Imagine this: you have a niche podcast that is doing well. The show brings in the right amount of leads for your paid products, you are becoming recognized in your industry, and you've even acquired a paid sponsor. For many podcasters, this would be a dream. But, what happens when the podcast is removed unexpectedly from Apple Podcast?
This very scenario happened to me in December 2018, because the show artwork was too large according to Apple Podcast standards. I had been podcasting since 2015 and thought I understood the rules and regulations. My artwork was 3000×3000 which is the proper size, but it was too large.
What was a simple mistake became a more significant issue when after adjusting the size and replacing the artwork, Apple Podcast couldn't get the information it needed to put my RSS feed on its platform.
After four weeks, and countless emails between myself, my podcast host, and Apple's tech team we finally figured out the issue. But, that doesn't help a podcast removed from the airwaves for four straight weeks.
Now what I should have done, and didn't, was to continue publishing episodes on my website, and promote the feed on Google Podcast and other apps. Instead, I got hung up on the Apple platform, and that is a dangerous place to be as a business owner because it's rented land.
Don’t risk losing your audience
Too many online entrepreneurs are building their houses on rented land. While some like Facebook seem solid, others we have seen disappear like Blab or Vine. Many successful entrepreneurs spent a lot of time and effort building audiences on these platforms only to have them close down.
Now, this doesn't mean you shouldn't build a following on a third-party platform. What I'm asking you to consider is to invest more time in building a community on land you entirely control.
Taking the time to create a community and then finding it's suddenly gone is frustrating. Relying on these platforms to build your business infrastructure is a dangerous game.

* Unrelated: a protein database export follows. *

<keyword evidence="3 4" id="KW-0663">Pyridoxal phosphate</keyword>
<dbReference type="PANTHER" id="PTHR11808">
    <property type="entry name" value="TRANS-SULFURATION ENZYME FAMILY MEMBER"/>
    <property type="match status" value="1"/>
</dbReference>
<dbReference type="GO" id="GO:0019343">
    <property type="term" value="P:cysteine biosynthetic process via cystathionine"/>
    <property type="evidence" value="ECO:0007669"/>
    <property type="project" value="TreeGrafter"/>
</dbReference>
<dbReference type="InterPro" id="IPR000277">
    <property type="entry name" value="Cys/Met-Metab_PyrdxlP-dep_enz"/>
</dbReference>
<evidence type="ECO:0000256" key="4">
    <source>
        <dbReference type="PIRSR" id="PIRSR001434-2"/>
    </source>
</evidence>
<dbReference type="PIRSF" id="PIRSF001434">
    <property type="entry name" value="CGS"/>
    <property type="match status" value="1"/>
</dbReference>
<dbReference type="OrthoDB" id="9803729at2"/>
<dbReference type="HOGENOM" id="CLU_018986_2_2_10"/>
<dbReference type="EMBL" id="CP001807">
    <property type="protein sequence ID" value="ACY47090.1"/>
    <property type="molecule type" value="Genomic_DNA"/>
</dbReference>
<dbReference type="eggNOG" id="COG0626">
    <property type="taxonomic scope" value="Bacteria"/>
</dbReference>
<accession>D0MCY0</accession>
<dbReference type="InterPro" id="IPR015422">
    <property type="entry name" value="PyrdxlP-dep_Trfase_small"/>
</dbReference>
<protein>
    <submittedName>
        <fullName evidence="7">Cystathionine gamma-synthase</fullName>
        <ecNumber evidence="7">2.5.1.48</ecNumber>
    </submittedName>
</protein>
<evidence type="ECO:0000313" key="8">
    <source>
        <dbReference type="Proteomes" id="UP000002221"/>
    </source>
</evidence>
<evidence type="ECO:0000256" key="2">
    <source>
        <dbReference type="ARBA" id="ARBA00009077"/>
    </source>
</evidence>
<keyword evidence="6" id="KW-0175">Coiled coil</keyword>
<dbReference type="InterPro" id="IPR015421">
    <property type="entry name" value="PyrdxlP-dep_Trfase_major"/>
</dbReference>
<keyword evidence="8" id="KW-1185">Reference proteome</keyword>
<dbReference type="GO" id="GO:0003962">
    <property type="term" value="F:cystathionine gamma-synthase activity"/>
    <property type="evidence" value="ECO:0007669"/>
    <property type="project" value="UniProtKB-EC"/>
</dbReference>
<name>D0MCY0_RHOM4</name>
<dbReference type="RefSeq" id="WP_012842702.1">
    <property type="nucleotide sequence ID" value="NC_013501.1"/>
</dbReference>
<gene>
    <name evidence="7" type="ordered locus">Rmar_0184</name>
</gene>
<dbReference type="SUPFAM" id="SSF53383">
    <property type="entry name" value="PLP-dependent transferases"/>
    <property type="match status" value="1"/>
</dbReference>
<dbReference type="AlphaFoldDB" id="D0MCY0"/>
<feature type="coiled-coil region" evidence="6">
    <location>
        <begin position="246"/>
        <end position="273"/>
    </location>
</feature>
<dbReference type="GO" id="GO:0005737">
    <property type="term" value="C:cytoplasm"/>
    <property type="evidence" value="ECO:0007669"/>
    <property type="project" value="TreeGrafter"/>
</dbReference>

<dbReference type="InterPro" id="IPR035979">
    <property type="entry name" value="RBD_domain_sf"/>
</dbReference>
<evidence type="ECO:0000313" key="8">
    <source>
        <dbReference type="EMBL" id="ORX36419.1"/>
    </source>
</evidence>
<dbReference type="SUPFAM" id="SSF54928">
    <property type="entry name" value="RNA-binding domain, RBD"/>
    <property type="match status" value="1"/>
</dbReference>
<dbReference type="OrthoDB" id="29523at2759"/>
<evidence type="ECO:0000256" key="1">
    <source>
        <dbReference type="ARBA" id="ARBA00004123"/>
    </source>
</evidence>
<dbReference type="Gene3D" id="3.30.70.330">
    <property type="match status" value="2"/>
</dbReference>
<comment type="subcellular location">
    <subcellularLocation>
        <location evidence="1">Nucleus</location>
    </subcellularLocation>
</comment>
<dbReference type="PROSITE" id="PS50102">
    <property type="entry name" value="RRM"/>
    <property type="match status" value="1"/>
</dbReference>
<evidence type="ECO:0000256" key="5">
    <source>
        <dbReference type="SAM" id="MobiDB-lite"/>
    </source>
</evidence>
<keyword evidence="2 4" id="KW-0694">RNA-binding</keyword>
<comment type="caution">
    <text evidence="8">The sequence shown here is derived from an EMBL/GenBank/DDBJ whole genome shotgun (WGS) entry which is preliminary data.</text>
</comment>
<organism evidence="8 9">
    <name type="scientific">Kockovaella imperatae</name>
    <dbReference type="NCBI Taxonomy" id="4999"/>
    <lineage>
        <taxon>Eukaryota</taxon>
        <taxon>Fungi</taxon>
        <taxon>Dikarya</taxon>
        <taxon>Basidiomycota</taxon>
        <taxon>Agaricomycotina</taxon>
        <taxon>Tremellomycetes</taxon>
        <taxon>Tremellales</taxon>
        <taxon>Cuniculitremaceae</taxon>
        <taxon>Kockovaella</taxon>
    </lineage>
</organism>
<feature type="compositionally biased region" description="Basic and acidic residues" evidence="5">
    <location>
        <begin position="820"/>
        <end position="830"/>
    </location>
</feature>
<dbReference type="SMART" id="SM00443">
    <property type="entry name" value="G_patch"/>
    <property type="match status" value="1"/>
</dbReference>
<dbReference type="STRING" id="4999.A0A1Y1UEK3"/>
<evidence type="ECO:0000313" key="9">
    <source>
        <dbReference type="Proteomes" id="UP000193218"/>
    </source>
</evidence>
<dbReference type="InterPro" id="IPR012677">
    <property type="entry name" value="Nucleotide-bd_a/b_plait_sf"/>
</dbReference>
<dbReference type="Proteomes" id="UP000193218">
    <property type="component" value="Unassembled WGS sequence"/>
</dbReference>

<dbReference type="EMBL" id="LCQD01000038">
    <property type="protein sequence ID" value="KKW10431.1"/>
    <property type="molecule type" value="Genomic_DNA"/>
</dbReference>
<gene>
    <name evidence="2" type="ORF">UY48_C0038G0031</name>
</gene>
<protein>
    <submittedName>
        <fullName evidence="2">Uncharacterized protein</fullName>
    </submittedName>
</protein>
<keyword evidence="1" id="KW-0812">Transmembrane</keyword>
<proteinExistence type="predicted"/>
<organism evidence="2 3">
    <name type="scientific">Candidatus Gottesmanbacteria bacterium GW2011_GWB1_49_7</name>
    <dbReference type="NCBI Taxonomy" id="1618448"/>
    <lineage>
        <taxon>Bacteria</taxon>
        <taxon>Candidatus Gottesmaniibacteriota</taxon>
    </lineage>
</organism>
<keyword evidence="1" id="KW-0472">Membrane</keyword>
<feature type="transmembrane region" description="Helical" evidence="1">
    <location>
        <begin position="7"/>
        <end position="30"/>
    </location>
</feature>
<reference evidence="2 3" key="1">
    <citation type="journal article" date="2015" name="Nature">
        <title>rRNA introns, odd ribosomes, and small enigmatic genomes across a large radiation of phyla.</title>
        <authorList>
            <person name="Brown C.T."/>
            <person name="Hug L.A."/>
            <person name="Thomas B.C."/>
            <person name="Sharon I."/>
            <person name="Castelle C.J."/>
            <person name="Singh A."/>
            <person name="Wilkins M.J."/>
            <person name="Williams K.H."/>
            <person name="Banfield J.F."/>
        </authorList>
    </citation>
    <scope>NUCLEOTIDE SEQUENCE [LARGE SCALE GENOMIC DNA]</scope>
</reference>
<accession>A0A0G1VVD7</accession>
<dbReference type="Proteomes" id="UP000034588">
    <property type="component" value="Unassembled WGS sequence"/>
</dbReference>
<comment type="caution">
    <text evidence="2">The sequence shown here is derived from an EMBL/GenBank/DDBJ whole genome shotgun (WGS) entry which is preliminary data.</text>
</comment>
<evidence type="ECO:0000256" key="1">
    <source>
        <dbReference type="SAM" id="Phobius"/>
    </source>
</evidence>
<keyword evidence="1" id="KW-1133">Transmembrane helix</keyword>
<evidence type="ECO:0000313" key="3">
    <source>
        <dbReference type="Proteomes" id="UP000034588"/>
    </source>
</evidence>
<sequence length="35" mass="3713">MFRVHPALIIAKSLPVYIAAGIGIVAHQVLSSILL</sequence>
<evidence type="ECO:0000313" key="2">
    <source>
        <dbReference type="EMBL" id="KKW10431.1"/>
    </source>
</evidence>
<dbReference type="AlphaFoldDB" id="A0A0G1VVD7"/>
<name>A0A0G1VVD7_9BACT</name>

Too many entrepreneurs don't spend enough time building a platform we control by purchasing hosting and technology. For my podcast, I pay for hosting and a website to show off my episodes. I needed to treat Apple as a bonus but not rely on it as my main podcast source.
It is easy to fall into this trap because more than 50% of my podcast listens came from an Apple method according to my internal podcast statistics. Instead, I should have continued to publish episodes and lead people, when they asked about Apple Podcast, to my website.
Now, I still want you to use all the business tools you can to grow your company. But you need to understand how to use the rented land available to your company correctly.
5 steps to building solid digital foundations
1. Claim all of the digital real estate you can
While you may not use them, you do want to claim all the profiles on all the platforms to prevent anyone else from doing so. You don't want to get a Twitter account three years into the business only to discover that someone else is using your handle. Even if you'll never use the platform make sure you grab your stake of it.
2. Make sure to remember that rented land is rented
Rented land in the digital space means you have no financial claim to it. What I mean is that you are not paying a subscription price to house your content or profile. That, in turn, means the platform owes you nothing concerning loyalty. If it's in their terms and conditions they can remove you when the platform feels like it.
3. Build your empire on solid owned land
Every business should have a website that they pay hosting to have. This digital storefront doesn't need to be fancy, but it should be a place where your potential customers can visit and find information or make sales.
Build an email list, and use it. Make sure that your only lead source isn't just the people who have joined your Facebook Group or follow your Instagram Stories.
4. Your social media accounts are not sales platforms
Can you have a business making sales on social media, of course, and thousands do daily. But, if you put all your eggs into one platform without having a backup, you could be in trouble if you don't have other ways of communicating with your leads and customers.
Because I had spent the time building an active email list of listeners, I was able to keep them informed about what was happening with the podcast. And I was able to email them the minute the podcast was back up.
5. Remember that the most popular platform isn't everything
My biggest regret in my podcast getting shut down was allowing the lack of Apple to halt the entire production. I got so hung up on being in Apple that I ignored my website and other third-party apps that could have sent the podcast to my listeners. Just because you can play on the most popular platform doesn't mean you can't get traction on another.Just because you can play on the most popular platform doesn't mean you can't get traction on another. Focus on the strength of the platforms and infrastructure you can control above all others. #Youpreneur Click To Tweet
Happily, my podcast is back on the air, but we'll never know what would have happened if I hadn't used the lack of one popular platform as an excuse to shut the whole thing down. Focus on the strength of the platforms and infrastructure you can control above all others.